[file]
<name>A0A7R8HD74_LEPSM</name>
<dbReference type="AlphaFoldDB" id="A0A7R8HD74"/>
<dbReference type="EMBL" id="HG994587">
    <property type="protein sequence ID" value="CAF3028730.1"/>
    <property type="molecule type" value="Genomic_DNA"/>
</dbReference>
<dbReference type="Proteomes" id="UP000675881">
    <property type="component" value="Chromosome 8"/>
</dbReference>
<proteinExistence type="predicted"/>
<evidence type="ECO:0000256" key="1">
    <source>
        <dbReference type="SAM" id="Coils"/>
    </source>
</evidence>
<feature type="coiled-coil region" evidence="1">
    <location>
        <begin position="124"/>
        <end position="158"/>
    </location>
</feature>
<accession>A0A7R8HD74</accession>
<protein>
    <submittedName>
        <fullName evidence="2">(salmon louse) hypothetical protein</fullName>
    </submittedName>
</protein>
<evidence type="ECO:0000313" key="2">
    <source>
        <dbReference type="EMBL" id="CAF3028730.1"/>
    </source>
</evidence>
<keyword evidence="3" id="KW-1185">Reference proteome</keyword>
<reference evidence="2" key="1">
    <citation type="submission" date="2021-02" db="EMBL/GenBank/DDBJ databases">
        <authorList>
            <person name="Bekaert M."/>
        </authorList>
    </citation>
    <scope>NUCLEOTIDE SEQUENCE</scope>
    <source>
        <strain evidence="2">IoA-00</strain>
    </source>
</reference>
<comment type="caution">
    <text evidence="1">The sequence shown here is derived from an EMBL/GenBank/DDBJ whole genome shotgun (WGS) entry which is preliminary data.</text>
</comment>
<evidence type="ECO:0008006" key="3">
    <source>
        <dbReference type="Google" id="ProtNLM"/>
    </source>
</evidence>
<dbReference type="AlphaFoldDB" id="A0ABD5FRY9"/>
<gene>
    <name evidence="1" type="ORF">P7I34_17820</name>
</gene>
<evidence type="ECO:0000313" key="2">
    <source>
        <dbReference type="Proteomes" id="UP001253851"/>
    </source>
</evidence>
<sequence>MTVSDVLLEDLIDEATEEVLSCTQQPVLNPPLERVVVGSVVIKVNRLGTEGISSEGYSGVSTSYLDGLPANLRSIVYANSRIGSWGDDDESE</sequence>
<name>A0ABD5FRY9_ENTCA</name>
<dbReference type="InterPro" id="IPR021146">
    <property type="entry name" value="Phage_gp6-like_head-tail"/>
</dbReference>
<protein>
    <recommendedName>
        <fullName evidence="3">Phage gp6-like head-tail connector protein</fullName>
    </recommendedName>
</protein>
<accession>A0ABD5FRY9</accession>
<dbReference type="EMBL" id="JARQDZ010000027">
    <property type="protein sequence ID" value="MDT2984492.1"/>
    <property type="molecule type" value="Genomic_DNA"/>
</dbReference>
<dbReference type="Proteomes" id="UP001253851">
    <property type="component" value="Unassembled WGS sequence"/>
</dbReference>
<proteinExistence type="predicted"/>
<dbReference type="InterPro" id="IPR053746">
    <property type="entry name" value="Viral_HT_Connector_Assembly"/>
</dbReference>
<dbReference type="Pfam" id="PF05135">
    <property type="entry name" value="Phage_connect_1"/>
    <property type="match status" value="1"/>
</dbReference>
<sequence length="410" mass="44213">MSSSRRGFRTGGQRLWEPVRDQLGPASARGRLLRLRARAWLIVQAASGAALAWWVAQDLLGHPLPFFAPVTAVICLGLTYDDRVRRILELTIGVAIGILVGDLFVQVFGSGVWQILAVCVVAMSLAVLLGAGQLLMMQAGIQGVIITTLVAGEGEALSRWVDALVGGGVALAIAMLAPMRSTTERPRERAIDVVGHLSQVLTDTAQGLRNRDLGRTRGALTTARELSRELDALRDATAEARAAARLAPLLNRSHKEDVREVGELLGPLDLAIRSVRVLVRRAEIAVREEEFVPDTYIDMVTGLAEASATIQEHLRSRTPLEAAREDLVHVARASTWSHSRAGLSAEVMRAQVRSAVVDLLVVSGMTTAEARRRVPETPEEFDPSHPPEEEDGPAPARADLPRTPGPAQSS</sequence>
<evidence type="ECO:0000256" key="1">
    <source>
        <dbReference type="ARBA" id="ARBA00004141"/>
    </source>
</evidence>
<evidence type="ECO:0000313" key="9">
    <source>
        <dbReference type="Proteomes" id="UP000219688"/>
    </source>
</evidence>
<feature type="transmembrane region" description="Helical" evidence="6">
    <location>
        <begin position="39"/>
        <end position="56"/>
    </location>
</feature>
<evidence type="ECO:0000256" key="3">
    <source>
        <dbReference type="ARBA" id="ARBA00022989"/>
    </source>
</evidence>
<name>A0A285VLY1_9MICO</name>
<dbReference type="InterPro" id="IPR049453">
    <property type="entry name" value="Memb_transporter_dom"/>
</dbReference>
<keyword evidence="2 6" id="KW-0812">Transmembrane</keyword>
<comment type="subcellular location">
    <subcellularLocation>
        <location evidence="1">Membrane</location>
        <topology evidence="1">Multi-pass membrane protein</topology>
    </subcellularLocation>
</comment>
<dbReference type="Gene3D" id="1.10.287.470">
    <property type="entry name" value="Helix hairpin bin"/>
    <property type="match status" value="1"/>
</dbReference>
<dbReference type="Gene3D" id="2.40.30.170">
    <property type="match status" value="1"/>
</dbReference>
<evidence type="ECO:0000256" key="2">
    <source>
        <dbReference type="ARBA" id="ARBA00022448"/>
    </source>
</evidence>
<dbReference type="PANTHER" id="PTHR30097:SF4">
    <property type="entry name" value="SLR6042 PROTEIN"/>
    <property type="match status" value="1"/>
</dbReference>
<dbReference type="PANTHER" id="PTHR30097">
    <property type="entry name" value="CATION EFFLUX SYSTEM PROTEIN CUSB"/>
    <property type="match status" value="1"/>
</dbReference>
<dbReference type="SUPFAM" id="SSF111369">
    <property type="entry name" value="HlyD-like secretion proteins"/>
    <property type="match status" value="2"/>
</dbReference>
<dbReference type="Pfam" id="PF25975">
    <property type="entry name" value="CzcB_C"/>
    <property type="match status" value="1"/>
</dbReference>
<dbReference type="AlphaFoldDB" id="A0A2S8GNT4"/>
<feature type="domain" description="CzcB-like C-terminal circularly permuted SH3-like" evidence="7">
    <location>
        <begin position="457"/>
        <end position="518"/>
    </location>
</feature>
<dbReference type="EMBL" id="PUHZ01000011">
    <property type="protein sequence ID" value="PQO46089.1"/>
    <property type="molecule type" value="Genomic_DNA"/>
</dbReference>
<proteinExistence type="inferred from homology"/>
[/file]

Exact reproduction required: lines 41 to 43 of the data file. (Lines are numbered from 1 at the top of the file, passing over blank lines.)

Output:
    <source>
        <strain evidence="2">IoA-00</strain>
    </source>